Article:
Last year, Sony Corporation aimed to double revenues from the BRIC countries (Brazil, Russia, India and China) to two trillion yen (about $18.6 billion) by 2011. Given the economic slowdown, Masaru Tamagawa, managing director, Sony India, believes India will be better suited to help Sony meet its worldwide target.
He spoke to Suvi Dogra about his plans for the Indian market. Excerpts:
How will India contribute to Sony's BRIC growth strategy?
For China, the economic dependency on exports is quite high and they export mainly to the US. Due to the economic environment, exports have come down drastically. On the other hand, in Brazil -- which is a big exporter of food and raw material -- the situation is tough since prices have come down. In the case of Russia, the credit crunch is making the business environment challenging.
India, on the other hand, has faced a certain degree of slowdown, but overall it is faring better than other BRIC countries. As far as the consumer electronics business is concerned, growth may have come down as compared to the previous year but the Indian market is still in a growth phase and we are optimistic about the prospects.
The consumer electronics industry grew at a slower pace last year. How did Sony fare?
Sony India posted sales of Rs 2,830 crore (Rs 28.30 billion) for April to December, 2008, which is a 25 per cent growth from Rs 2,264 crore (Rs 22.64 billion) the corresponding period last year.
Any change in the strategy for 2009?
While we have not yet chalked out a complete strategy for the coming year (2009-10), the focus will continue to be on Bravia LCDs, Vaio laptops and Cyber-shot digital cameras. We believe digital categories will grow and fortunately we operate in this category only and not in the traditional categories. We will accelerate digital transformation in India.
Also, we will push our home theatres, MP3 walkmans and PlayStations. Sony plans to drive the growth in these categories with attractive products and effective marketing communication.
We plan a further enhancement of sales channel network and operations as well. In order to add to the quality of Sony stores, the branding of the exclusive retail store has been brushed up from Sony World to Sony Centre. There is also an IP-grade in display, the method of demonstration and the quality of floor salesmen has also been raised to the world standard level in order to provide a new shopping experience to the consumer.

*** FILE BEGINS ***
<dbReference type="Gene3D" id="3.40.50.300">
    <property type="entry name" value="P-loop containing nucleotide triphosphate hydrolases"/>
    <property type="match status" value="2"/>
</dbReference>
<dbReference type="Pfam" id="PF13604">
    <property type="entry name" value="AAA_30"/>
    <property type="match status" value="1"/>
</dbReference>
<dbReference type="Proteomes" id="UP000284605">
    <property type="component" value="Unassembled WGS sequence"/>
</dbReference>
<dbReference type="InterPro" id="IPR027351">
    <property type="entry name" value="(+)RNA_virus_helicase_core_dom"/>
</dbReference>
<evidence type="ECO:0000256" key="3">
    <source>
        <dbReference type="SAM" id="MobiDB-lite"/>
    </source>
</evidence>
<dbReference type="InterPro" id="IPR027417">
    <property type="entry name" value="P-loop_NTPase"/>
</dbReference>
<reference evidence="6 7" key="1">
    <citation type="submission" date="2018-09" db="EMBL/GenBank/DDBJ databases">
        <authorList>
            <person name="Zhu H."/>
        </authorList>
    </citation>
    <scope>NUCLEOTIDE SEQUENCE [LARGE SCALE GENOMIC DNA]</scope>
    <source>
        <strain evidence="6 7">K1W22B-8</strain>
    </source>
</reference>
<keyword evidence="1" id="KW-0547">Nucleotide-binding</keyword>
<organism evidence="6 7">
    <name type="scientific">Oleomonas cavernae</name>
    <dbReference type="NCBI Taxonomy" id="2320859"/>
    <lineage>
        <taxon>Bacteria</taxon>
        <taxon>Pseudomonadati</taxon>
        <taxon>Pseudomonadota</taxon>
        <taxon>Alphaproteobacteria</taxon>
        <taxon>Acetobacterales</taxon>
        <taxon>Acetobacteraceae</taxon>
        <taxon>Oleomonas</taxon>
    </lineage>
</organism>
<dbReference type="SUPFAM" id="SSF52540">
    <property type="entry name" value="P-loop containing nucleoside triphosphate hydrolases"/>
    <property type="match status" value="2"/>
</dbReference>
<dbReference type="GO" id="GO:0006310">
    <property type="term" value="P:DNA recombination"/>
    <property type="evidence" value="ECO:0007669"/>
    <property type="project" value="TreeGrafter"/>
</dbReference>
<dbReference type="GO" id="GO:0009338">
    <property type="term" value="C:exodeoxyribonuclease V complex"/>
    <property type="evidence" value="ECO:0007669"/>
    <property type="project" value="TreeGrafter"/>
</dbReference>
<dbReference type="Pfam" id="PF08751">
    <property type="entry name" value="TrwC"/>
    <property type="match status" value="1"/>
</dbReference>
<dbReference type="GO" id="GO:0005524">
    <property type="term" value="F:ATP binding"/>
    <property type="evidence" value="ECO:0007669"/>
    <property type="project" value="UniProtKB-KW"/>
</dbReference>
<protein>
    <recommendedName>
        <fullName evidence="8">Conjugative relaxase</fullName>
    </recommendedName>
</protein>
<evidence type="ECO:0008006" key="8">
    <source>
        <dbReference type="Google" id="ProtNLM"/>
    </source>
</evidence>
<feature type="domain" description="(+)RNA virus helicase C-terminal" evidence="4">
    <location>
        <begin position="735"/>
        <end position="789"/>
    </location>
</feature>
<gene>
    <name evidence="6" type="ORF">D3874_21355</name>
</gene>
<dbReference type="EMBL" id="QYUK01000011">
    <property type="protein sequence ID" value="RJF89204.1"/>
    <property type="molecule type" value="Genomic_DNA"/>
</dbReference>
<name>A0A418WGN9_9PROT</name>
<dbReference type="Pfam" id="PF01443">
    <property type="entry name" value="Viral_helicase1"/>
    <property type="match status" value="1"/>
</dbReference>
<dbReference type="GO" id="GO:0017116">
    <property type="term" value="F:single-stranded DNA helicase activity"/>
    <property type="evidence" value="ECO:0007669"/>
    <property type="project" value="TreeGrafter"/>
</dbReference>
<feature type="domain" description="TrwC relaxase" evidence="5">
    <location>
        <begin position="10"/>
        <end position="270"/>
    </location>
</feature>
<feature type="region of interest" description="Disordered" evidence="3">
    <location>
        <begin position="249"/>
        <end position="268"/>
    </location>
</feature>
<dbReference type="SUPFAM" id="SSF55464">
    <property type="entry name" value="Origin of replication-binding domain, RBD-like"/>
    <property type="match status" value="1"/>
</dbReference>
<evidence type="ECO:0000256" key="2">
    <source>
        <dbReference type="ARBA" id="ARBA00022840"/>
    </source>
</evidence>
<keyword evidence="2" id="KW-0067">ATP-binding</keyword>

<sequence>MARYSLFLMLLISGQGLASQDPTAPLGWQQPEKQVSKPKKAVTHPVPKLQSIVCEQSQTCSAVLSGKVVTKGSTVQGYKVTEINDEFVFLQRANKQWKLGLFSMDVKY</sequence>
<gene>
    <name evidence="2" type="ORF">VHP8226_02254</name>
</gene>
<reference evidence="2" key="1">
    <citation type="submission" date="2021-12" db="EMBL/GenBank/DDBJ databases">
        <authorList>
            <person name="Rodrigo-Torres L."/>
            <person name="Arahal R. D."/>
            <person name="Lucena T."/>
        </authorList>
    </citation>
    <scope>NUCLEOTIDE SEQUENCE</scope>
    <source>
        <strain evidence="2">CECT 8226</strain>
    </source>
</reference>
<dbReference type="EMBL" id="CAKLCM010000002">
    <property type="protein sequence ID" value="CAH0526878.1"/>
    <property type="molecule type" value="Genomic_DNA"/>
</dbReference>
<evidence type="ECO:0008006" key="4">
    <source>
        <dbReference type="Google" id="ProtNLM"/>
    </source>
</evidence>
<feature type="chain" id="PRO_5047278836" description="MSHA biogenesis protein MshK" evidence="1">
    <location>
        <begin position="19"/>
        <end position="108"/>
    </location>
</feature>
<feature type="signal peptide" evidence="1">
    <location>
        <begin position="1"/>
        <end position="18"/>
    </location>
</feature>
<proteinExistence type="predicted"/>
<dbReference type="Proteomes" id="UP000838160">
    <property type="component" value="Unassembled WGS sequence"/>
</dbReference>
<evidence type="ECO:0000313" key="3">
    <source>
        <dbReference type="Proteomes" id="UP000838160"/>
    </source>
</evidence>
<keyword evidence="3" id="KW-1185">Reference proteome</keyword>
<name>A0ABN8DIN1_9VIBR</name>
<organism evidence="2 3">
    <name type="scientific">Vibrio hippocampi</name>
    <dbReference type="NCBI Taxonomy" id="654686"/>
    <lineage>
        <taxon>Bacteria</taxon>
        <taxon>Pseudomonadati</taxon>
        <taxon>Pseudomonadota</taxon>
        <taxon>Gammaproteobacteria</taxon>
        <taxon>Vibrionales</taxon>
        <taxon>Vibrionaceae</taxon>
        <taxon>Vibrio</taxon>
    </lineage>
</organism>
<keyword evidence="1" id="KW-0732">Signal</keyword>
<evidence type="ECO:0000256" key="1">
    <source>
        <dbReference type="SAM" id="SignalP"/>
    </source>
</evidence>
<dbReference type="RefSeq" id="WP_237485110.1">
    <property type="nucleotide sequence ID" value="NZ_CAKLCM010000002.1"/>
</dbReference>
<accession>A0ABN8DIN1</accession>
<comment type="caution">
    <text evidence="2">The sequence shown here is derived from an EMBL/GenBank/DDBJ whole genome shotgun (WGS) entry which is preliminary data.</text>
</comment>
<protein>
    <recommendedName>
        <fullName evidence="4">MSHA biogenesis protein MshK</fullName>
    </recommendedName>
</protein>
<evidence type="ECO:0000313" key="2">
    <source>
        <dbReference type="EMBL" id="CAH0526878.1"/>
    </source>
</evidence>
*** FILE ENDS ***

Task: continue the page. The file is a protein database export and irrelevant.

What about pricing?
Both the appreciating yen in the first half of the year and the depreciating rupee has lead to a 'double impact' on our import costs. But, till now, we have not passed this to our customers. Despite reduction in excise duty, the adverse exchange rate fluctuations have been a reason for us to hold the prices for now. Every year, the image resolution, in terms of megapixels, has been increasing but we have been able to sustain the prices.
How important for Sony is the rural market?
The rural category is not our direct target consumer. We will continue to focus on metros and tier I &II cities with the target consumer having an average annual income of Rs 5 lakh (Rs 500,000) and above.
Worldwide, Sony had announced job cuts. What about India?
India is a growing market and hence there is no need to cut jobs. However, this year, we may refrain from hiring more people.
What is the contribution of each of your key drivers -- Bravia, Cyber-Shot and Vaio -- to the total sales?
The sales of LCD televisions and Playstations trebled during the nine-month period over the previous financial year 2008-09; sales of MP3 players grew seven times. Laptops and digital cameras registered 60 per cent and 40 per cent growth, respectively.
The Cyber-shot range is one of your growth engines. How do you plan to leverage the brand in 2009?
We hope to sell around 500,000 units in the current financial year, and to that end we have introduced 11 new models under Cyber-shot. The aim is to increase our market share from 37 to 42 per cent by the end of 2009.
We will increase the penetration of our products by expanding through the photo channel and will invest Rs 20 crore (Rs 200 million) to market the cameras. We have tied up with 150 such outlets and by the end of the current fiscal, we see the number reaching 250. The photo channel contributes 20 per cent to the total camera sales for the company.
Sony spent around Rs 60 crore (Rs 600 million) on advertising and marketing Bravia in the country last year. What plans do you have for the LCD category?
For 2009, our focus will be on consumer electronic items like digital cameras and large LCD televisions. Also, our target consumer is very different. Our brand is more aspirational and we target a higher income family group. Sony products are of the kind that you can hope to own when your income grows and that is the image we would like to promote.
However at this point, the plans for communication investment are still under finalisation. We would be able to share information on investment in the next few months.
In terms of product innovation, what are the key drivers for Sony?
Style, design and cutting-edge technology are the key focus area for Sony products. Sony India's focus has always been towards making a difference in the lifestyle in the Indian market and opening up new vistas of entertainment in the country.
Sony India will remain committed towards offering new-age technology and digital concepts while working hand-in-hand with the Indian industry to produce and sell excellence. There will be a consistent commitment towards service that has brought the company closer to the Indian customer.